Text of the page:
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The Meisterstück 149 Calligraphy Appreciation Thread


fpupulin

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On 7/11/2021 at 8:18 AM, fpupulin said:

 

 

Yes, my dear friends, during the fourteen months of this thread, I believe I was an honest ambassador of Calligraphy. A passionate ambassador, I would say, because I believe in this product. Calligraphy is by far the pen I use the most today, and by far the one I enjoy the most with.


I opened this topic of "appreciation" some time ago, because I had the impression that at the time there were many discussions and comments non-first-hand, sometimes even misleading, on this pen, and I feared that this mass of confused and contradictory information could prevent someone from buying a pen that I consider, from a functional point of view, one of the best things Montblanc has put on the market in the last 20 years.


With the "pen pals" of this thread we shared a long road of experiments with papers and inks, to find which of the combinations could get the most out of this interesting nib. I imagine there will be exceptions, but certainly most of the friends who have looked at this thread have done so to tell their discovery and enjoyment of a contemporary flexible nib that really lives up to its name. For some, the Calligraphy nib has even represented the door to the fascinating world of calligraphy, which is undoubtedly a noble way to use a pen!


I remember when I bought my Calligraphy, I wondered if Montblanc shouldn't have mounted this special nib on a pen made especially for it, rather than on the very classic 149. Today I'm glad they didn't (although I'd like to find a way to distinguish at first sight my Calligraphy from the other 149s in my collection), and indeed the decision of Montblanc led me to a rediscovery of the 149 - my first "important" pen when I was not yet 20 years old -, its aesthetics and its perfect functionality. A 149 is not fancy: it's just a well thought out pen with a timeless style, and the flexible nib gives it a touch of originality and panache.

In recent months I have often compared the performance of the Calligraphy nib with those of the few flexible vintage nibs in my collection, mostly from the 1950s-60s. Here I want to offer you another comparison.

In Italy I found a beautiful Parker Duofold senior streamlined pen, made in Canada, with a beautiful flexible extra-fine nib, which will be at least 80 years old, waiting for me. With this pen and the Alt Goldgrün ink by Rohrer & Klingner I wrote a quote of my own invention on calligraphy, in Italian.

large.2016304416_ParkerDuofoldCanadaScrivereamanoFP.jpg.eef3522eb1b88d7f68738c9a7a03e718.jpg

Then, on the same laid paper, I wrote the same aphorism in English, using Diamine's Calligraphy and Ancient Copper ink with my Montblanc 149 Calligraphy (the guidelines on the leaf were then erased).

 

large.1139063272_Montblanc149CalligraphyHandwritingFP.jpg.1000f2aa661495ecac49033334d9f6d9.jpg


My enthusiasm it's not because I'm a sort of an ambassador on this forum, but because the Calligraphy nib really writes like a quality vintage classic!

 

It is very much for an impeccable and shiny contemporary pen, with a support service behind it should it be necessary ...

 

large.1116193311_HandwritingFP.jpg.a18db0cdf9dd1c7b4ac6bc665dcac4f2.jpg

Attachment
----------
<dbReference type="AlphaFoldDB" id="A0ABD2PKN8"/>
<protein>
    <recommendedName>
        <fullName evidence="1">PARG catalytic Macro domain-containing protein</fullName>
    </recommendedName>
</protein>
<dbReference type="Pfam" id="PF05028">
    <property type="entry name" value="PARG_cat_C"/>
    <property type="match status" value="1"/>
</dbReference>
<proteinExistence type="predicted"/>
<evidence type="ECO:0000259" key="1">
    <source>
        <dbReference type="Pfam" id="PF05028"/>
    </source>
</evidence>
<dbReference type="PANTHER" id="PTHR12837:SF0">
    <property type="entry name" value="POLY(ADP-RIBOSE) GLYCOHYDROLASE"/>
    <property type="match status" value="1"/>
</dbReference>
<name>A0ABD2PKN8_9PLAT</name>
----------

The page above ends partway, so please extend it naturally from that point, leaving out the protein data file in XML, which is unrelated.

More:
I agree with you here and clearly see that this pen merits some more attention.

I have a collections of Mont Blanc that includes a 149. I know how the vintage nibs in vintage pen performs and I love only vintage pens.   

So within this thread I convinces myself this" new Calligraphy MB Nib" is outstanding. It is a wonderful tool in a trained skilled hand.

But  at the same time this pen looks like a TOOL OF CHICKEN SCRATCH in a hand of a "Chicken Scratch  Master Penman " 

Your penman ship doesn't change according to your tools but How many of you have bought a pen just looking at a penmanship of beautiful writing and the way it wrote those scripts? And again  you are very disappointed as your writing with this new pen docent look different than from other writing  of old pens did.

 

Well, Montblanc is not a magical pen to do that miracle but If you can't do things better with a PENCIL , THEN THIS PEN IS A FAILURE and an disappointment to some body.

Even on this point if a person who put the thoughts to own this pen and start to write with, will be ended -up by being a better writer to get more improved writing. It is the spirits and the energy that is transmitted by this pen  :)

Yes this is a nice pen and it will encourage you to learn more about dip pen writing as the warm-up writing.

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On 7/12/2021 at 3:57 PM, Inkyways said:

 

I agree with you here and clearly see that this pen merits some more attention.

I have a collections of Mont Blanc that includes a 149. I know how the vintage nibs in vintage pen performs and I love only vintage pens.   

So within this thread I convinces myself this" new Calligraphy MB Nib" is outstanding. It is a wonderful tool in a trained skilled hand.

But  at the same time this pen looks like a TOOL OF CHICKEN SCRATCH in a hand of a "Chicken Scratch  Master Penman " 

Your penman ship doesn't change according to your tools but How many of you have bought a pen just looking at a penmanship of beautiful writing and the way it wrote those scripts? And again  you are very disappointed as your writing with this new pen docent look different than from other writing  of old pens did.